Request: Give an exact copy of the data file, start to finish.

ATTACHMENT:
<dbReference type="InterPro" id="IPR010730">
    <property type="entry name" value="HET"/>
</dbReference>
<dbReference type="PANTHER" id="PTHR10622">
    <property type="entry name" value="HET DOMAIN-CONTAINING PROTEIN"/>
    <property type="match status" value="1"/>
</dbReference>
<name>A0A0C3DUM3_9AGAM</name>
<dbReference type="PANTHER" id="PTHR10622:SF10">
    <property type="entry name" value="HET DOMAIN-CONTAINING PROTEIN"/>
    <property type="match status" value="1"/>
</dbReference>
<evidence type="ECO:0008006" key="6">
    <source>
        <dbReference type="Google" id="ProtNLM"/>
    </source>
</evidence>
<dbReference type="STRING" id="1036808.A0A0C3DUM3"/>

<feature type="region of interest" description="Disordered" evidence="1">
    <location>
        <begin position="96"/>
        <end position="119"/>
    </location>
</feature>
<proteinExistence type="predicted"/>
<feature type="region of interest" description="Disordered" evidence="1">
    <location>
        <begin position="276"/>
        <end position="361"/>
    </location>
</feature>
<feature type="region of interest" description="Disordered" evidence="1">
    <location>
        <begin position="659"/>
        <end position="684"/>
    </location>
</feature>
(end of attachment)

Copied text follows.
<dbReference type="InterPro" id="IPR010730">
    <property type="entry name" value="HET"/>
</dbReference>
<dbReference type="PANTHER" id="PTHR10622">
    <property type="entry name" value="HET DOMAIN-CONTAINING PROTEIN"/>
    <property type="match status" value="1"/>
</dbReference>
<name>A0A0C3DUM3_9AGAM</name>
<dbReference type="PANTHER" id="PTHR10622:SF10">
    <property type="entry name" value="HET DOMAIN-CONTAINING PROTEIN"/>
    <property type="match status" value="1"/>
</dbReference>
<evidence type="ECO:0008006" key="6">
    <source>
        <dbReference type="Google" id="ProtNLM"/>
    </source>
</evidence>
<dbReference type="STRING" id="1036808.A0A0C3DUM3"/>

<feature type="region of interest" description="Disordered" evidence="1">
    <location>
        <begin position="96"/>
        <end position="119"/>
    </location>
</feature>
<proteinExistence type="predicted"/>
<feature type="region of interest" description="Disordered" evidence="1">
    <location>
        <begin position="276"/>
        <end position="361"/>
    </location>
</feature>
<feature type="region of interest" description="Disordered" evidence="1">
    <location>
        <begin position="659"/>
        <end position="684"/>
    </location>
</feature>